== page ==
Voice of broadband and mobile customers is not being heard - consumer affairs expert
The government should do more to help organisations that speak out for broadband and mobile customers, the head of a consumer body has said.
Roger Darlington, chairman of the Consumer Forum for Communications (CFC), said the voice of the consumer is “very weak” when it comes to telecoms and other regulated sectors.
Debates on the future of the sector are often dominated by politics or industry, leaving little room for the customer, he said.
The CFC is an informal forum hosted by Ofcom that allows consumer representatives to share information and views and pass them on to Ofcom and those who shape the policies that affect consumers.
Mr Darlington, who is its independent chairman, said the forum gets involved in all major debates involving mobile and broadband regulation and legislation, including issues like switching.
Speaking to Cable.co.uk after he chaired a debate at a Westminster eForum seminar titled The Future of Mobile, he said: “What we feel is that in the communications sector and indeed in all regulated sectors – gas, water, electricity, telecoms, post, water, broadcasting – the consumer and citizen voice is very weak.
“It’s usually the producers of the networks or the services or the programmes who obviously have the resources to input in to the regulatory debates and have a massive vested interested in getting the regulatory outcome they want.”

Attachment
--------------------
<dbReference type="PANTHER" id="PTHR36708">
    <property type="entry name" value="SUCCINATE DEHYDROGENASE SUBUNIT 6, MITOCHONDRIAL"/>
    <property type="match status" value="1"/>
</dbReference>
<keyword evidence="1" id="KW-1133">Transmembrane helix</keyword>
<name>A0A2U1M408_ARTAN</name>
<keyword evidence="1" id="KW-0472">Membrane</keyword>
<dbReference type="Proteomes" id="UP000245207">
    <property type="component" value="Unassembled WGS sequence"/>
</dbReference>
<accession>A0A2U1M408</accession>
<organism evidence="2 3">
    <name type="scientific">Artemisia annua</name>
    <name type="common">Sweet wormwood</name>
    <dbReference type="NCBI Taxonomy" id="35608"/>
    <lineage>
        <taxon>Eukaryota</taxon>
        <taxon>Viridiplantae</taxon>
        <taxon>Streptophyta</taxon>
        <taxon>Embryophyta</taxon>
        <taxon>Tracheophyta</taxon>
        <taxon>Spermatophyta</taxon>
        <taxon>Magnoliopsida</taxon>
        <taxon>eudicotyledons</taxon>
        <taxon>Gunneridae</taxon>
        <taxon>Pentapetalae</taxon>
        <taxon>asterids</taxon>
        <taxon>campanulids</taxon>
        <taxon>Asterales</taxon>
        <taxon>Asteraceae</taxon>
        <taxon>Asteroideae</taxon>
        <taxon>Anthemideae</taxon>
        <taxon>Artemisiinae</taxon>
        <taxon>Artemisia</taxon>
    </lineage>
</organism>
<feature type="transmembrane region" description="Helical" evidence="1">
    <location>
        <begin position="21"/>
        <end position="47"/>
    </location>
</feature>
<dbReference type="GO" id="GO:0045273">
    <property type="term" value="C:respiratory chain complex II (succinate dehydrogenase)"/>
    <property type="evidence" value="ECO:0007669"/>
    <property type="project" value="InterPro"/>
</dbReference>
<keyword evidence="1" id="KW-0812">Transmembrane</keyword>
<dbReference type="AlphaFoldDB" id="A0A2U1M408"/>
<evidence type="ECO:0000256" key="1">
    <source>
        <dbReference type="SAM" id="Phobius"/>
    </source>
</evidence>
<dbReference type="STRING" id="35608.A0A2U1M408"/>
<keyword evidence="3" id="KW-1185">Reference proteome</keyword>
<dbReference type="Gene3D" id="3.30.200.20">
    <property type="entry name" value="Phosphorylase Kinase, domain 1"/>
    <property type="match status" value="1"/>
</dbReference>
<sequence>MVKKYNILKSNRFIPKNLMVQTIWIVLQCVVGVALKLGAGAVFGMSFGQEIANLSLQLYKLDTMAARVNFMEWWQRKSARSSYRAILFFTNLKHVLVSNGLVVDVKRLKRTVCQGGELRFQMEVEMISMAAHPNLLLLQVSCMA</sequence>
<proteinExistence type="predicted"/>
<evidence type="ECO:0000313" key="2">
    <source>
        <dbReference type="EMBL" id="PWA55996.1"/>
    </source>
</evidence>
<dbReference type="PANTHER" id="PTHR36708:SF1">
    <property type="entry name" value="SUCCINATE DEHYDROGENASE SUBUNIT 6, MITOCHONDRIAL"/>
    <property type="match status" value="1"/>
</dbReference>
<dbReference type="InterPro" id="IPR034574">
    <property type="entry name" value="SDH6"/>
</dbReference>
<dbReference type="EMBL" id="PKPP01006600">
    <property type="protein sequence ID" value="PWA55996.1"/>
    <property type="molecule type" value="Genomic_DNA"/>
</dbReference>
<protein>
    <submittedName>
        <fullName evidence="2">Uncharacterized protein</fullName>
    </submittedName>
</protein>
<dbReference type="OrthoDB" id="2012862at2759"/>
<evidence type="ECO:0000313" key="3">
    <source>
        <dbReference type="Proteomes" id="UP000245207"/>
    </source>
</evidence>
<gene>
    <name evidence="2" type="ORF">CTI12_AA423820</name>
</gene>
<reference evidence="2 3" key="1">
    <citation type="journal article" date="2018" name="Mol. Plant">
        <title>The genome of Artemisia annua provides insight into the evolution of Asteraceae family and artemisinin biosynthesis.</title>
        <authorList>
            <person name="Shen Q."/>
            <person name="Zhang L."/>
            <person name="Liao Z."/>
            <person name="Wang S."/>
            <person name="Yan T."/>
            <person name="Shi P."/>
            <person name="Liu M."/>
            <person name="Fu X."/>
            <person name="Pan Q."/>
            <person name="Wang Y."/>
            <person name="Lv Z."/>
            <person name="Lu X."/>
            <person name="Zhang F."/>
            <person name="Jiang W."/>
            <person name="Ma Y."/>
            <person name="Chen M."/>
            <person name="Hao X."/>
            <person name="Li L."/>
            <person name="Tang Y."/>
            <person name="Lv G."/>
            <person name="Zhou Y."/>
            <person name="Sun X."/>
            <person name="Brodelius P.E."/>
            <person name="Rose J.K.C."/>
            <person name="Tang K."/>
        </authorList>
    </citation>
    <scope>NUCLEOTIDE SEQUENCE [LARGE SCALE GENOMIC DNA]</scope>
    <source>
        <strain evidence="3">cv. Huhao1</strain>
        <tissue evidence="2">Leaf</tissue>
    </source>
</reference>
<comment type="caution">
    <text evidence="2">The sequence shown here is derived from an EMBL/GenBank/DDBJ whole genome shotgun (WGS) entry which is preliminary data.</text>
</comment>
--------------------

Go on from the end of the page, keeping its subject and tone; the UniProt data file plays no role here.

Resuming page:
All regulators, including Ofcom, should put the consumer first, Mr Darlington said, but in reality debates are often dominated by politics and industry.
He said consumer and citizen groups are often better placed to find out people’s views about complex issues like whether customers feel they will get a better deal on their broadband if BT Openreach was separated from BT.
'Knowing how to switch'
“That’s a debate that we will want to be very much involved in because it is potentially so important but it is so complex that your ordinary consumer is not going to make an input.
“Joe Bloggs or Jane Bloggs are not going to be making submissions to Ofcom on the Strategic Review [of Digital Communications].”
The regulation of the communications sector has often been focused on the supply side, rather than the demand side, Mr Darlington said.
“Over time, and Ofcom’s now been around for 12 years, there’s been a recognition that simply creating competing providers or competing networks and sitting back doesn’t do it for consumers – that consumers have real difficulty switching and knowing how to switch, choosing between competing products and services.
Mr Darlington said the consumer voice across the whole economy had “weakened” over the last five years and the government should do more to support organisations that speak for customers, including those who focus on accessibility.
“I’m particularly interested in consumers and citizens who have various vulnerabilities and special needs, so the blind and hard of sight, the deaf and hard of hearing, perhaps people with mental difficulties or mobility difficulties,” he added.
“Who speaks for them in these debates about broadband, about mobile, about 5G, about subtitling in television programmes?"
“I think government could do a lot more to support those consumer organisations that are interested in taking part in these debates.
“Government and regulators could more actively seek out views from consumer and citizen organisations instead of just publishing long, very complex consultation documents that are full of acronyms and conclude with a huge list of questions.
"And then they sit back and get long detailed submissions form BT, or EE or BBC but very little from consumer and citizen groups.”
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